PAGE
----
Whenever an actor or actress currently up for an Oscar appears in a
horror film, it's usually a sure sign that said actor is "slumming it"
or "cashing a paycheck". This would appear to be doubly true if said
horror film is released in the usually dreary month of January. But in
the case of Jessica Chastain, she treats her role here with respect.
She's giving a real performance here, and it's a good one. It also
helps a lot that Mama is much better than the kind of horror we usually
get this time of year. It's genuinely creepy, kind of suspenseful, and
a hell of a lot of fun.
Mama grabs our attention right from the start with a great prologue, concerning a father and businessman (Nikolaj Coaster-Waldau) having a mental breakdown in the brink of a financial meltdown. He's murdered two of his co-workers, and as the film opens, has just arrived home to murder his estranged wife. With the job done, he grabs his two young daughters, Victoria (age 3) and Lilly (age 1), and drives off with them. He doesn't seem to have a plan as to where he's running off to with the girls, and in his haste, the car slides off the icy roads, landing in the middle of the woods below. Everyone manages to survive, and make their way to a seemingly-abandoned cabin in the middle of the woods. As is frequently the case with cabins in horror movies, it is inhabited by an evil and shadowy entity who immediately kills the father, but takes pity on the two young girls.
Flash forward five years later, and we're introduced to Lucas, the brother of the ill-fated man in the opening scenes, who is also played by Coaster-Waldau in a dual role. He's a struggling artist, living with his punk rocker girlfriend, Annabel (Jessica Chastain) in a small apartment. For the past five years, he's organized searching parties for the two missing girls. Word finally comes that the two girls have been found. They're still in the cabin where we left them, only now, they have grown feral, having lived mostly on their own in the wilderness all this time. Young Victoria is now played by Megan Charpentier, while her little sister Lilly is played by Isabelle Nelisse. The children are placed in a psych hospital under the care of the shady Dr. Dreyfus (Daniel Kash), who seems particularly fascinated in the story the girls tell of "mama", a shadowy figure who lived in the walls of the cabin, and took care of them during the years they were alone.
Eventually, Victoria and Lily are well enough to live with Lucas and Annabel. For Annabel, this is not the ideal situation, as she is not interested in being a mother in the first place. Shortly after the girls move into the new home that Lucas has provided for them, ominous things begin to happen. They are somewhat innocent at first. In one particularly memorable scene, we see little Lilly playing with someone (who remains off camera) in her bedroom, which should be impossible, since we see everyone else in the house outside the bedroom, going about their daily lives, oblivious to what's going on just around the corner. It's a scene that brings to mind the playfulness of Spielberg when he built suspense in films like Close Encounters or Poltergeist. Of course, we know that "mama" has followed the girls to their new home, and is not happy that they now have new parents looking after them.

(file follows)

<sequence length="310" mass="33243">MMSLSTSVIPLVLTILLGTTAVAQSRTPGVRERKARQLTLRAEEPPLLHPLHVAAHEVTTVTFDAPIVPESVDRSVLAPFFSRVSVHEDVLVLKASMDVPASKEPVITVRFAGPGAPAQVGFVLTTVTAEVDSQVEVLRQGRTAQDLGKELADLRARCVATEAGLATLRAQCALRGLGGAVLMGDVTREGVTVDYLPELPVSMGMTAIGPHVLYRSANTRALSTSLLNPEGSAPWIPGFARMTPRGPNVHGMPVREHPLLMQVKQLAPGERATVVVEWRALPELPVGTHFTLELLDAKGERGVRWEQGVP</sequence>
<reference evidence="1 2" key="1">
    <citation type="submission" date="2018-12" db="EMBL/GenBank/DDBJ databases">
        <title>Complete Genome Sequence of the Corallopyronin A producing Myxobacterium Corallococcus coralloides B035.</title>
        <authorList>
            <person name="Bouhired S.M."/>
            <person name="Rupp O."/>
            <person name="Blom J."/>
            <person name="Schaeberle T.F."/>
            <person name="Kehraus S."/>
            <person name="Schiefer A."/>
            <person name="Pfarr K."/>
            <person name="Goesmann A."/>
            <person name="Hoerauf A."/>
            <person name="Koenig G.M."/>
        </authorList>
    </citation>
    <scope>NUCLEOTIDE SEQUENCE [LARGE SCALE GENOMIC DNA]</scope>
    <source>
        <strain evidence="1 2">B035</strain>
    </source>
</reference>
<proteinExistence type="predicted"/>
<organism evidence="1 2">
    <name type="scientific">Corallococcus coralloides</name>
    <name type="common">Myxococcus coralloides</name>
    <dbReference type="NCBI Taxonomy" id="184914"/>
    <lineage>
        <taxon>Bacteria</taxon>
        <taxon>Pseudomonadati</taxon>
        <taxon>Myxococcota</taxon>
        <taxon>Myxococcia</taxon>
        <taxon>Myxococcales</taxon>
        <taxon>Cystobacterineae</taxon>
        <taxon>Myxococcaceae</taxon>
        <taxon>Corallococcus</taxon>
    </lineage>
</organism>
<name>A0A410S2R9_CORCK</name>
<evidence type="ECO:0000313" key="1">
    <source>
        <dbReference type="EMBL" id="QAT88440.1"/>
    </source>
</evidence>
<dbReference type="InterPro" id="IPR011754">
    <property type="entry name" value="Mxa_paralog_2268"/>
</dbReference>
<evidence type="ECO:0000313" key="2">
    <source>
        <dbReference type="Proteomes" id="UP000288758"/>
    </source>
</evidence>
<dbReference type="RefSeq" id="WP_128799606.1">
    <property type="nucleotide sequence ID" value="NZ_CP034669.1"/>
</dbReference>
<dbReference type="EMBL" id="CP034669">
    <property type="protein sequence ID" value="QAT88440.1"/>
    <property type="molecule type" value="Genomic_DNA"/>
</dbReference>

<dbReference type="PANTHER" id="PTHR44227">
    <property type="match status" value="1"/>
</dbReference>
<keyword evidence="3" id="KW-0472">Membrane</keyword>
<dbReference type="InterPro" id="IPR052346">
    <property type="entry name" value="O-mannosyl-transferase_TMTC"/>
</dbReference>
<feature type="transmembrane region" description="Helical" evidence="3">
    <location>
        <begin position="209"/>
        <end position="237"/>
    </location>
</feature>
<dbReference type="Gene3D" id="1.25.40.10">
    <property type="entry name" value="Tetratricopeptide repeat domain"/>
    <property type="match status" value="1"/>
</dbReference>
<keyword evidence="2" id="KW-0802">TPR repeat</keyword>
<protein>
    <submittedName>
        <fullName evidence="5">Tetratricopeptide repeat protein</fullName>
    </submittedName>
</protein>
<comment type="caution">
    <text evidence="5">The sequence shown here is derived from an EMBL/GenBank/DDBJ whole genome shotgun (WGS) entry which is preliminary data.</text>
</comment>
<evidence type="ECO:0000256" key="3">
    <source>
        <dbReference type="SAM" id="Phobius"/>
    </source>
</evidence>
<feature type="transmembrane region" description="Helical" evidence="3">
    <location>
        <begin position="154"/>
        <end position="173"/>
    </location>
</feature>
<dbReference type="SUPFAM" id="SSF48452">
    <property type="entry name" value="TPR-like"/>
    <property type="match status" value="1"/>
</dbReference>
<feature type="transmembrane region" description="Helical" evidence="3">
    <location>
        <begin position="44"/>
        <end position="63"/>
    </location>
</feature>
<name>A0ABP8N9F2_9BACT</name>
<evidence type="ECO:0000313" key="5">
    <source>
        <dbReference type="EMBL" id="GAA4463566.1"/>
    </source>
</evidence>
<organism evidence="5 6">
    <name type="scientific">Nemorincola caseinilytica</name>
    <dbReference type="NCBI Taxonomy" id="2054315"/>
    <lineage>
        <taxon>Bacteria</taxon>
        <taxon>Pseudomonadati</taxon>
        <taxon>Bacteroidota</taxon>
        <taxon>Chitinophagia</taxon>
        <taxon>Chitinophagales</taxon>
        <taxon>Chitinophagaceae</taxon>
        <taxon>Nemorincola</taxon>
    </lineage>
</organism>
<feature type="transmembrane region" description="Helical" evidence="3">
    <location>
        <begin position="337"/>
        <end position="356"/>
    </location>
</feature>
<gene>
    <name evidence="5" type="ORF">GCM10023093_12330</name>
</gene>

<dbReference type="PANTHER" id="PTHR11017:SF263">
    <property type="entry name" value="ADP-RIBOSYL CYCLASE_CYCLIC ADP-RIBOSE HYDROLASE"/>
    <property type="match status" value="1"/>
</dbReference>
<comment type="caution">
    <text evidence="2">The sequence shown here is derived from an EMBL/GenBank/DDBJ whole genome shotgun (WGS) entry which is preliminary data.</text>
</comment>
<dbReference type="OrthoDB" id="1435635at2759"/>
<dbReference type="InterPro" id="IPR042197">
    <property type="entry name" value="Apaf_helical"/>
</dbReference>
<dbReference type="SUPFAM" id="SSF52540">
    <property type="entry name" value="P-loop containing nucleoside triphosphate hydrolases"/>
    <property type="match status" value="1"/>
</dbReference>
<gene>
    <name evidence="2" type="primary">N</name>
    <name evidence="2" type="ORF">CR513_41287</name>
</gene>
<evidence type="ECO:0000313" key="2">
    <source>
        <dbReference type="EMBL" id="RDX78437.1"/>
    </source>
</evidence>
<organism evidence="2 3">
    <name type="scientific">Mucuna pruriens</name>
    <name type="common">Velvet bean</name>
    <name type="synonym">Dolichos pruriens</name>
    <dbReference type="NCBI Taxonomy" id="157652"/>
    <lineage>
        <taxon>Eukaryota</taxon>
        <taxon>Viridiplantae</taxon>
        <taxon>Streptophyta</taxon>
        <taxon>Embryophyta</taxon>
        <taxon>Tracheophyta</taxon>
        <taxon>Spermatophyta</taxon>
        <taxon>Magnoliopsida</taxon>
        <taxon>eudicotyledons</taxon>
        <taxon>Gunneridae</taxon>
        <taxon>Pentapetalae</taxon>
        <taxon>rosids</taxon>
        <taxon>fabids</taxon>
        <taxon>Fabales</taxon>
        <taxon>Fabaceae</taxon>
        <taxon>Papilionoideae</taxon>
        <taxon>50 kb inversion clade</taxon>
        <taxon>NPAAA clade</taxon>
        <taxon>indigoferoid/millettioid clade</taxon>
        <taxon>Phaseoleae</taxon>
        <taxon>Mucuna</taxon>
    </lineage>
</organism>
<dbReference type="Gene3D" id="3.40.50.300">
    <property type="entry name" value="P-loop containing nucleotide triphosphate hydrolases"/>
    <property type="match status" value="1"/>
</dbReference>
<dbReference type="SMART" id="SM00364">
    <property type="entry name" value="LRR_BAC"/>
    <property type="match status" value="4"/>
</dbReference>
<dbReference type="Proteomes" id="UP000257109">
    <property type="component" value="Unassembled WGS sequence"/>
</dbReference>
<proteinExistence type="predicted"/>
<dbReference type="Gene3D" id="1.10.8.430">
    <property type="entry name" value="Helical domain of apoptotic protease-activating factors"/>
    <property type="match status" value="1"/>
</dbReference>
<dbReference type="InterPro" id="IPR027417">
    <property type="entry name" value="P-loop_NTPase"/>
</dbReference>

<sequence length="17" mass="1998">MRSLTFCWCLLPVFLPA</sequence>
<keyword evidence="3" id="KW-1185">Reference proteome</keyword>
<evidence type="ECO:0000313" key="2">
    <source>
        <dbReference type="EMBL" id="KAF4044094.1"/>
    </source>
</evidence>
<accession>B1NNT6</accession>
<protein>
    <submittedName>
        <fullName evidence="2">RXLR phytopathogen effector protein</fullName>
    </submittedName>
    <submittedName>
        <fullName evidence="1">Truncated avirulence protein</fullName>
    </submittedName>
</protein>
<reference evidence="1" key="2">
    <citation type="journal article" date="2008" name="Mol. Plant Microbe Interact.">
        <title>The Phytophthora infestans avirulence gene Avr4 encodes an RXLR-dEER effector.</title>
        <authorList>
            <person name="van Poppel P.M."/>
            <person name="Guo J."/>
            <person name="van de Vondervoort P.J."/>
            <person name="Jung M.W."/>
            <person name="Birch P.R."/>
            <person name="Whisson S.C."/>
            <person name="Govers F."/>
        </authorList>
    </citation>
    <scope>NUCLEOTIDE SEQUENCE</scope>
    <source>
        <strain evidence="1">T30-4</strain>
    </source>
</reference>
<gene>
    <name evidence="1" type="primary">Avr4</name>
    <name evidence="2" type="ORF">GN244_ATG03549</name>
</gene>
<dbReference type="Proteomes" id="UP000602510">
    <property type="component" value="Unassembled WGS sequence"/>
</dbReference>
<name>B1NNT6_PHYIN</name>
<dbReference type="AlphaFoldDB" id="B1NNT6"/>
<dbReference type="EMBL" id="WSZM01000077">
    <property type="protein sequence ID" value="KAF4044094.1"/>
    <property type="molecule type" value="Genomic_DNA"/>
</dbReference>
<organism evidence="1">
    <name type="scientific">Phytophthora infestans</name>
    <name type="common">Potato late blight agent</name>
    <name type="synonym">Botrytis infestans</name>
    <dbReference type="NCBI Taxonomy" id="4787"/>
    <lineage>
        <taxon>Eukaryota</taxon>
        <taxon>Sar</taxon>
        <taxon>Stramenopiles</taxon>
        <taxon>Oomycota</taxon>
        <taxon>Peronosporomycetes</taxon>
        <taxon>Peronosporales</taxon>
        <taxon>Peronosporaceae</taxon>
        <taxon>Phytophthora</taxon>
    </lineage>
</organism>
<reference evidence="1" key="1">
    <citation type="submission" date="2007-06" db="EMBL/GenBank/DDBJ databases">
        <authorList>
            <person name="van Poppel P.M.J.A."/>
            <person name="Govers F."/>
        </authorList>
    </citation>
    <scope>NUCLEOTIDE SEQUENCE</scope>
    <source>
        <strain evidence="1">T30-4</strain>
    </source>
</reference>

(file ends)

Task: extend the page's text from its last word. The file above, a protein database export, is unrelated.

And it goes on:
Mama is a horror movie that's just as interested in having us grow attached to its characters, as much as it is in scaring us. The fact that it is successful on both fronts is no small feat. The movie takes its time, letting us get to know these characters and their situations, while all the while, we know that something is wrong. It's a skillful blend of human drama and a first-rate supernatural thriller that, yes, does borrow a lot of ideas from other films (there seem to be a lot of nods to Japanese horror), but does so in an effective way.
For most of its running time, "mama" chooses to stay mostly in the background. During the third act, she reveals herself through CG and a performance by Spanish actor Javier Botet. Quite frankly, she's scarier when she stays in the shadows. In fact, the last 15 minutes fall apart, because we see too much of her. Up until then, this had been a subtle, intelligent, and creepy thriller. Then, it all explodes in a rushed climax of special effects and half-baked plot developments. Before all that does happen, however, I loved every minute of this film. And even the ending, flawed as it is, isn't enough to drag down what works. The performances, the atmosphere, and the unusual amount of intelligence rarely seen in a Hollywood horror film all outweighs any negatives. Director and co-writer Andy Muschietti, his team of writers, and producer Guillermo del Toro have set out to create an effective and smart little ghost story, and have strongly succeeded.
Speaking of del Toro, the movie reminded me of another film he did a few years ago called The Orphanage. Both are classically-styled and atmospheric ghost stories surrounding troubled children. The Orphanage was widely looked over in the U.S., due to the fact it was a foreign film with subtitles. Given that Mama is a full-scale Hollywood production, it hopefully will be greeted much more warmly by audiences, as it deserves.
*** This review may contain spoilers ***
As romantic dramas go, The Lucky One is pretty thin stuff. It has a